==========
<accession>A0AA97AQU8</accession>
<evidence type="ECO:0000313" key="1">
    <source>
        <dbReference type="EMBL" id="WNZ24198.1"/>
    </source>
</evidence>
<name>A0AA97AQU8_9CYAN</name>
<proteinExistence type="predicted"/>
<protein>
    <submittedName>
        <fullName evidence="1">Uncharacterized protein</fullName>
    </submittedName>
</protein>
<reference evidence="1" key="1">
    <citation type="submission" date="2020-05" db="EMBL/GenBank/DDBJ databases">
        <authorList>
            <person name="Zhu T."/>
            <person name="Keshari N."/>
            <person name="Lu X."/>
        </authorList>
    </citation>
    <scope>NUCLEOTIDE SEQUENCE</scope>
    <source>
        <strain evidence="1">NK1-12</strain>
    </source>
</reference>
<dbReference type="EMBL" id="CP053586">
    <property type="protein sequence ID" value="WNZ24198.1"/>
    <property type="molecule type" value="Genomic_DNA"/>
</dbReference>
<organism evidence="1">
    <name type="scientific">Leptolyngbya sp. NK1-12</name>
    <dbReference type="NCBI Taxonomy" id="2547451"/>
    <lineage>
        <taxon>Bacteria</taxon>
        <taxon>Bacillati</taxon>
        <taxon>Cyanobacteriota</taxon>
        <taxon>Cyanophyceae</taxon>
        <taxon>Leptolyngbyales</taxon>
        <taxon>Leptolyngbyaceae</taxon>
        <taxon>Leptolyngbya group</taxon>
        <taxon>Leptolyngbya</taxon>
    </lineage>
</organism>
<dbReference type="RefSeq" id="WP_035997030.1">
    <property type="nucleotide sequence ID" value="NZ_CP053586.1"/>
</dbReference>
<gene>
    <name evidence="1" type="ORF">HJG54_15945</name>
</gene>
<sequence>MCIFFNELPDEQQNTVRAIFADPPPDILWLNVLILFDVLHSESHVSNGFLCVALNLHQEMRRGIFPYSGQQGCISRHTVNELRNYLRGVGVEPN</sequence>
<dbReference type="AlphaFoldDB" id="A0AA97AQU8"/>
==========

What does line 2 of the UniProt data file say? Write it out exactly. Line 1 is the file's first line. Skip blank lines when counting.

<evidence type="ECO:0000313" key="1">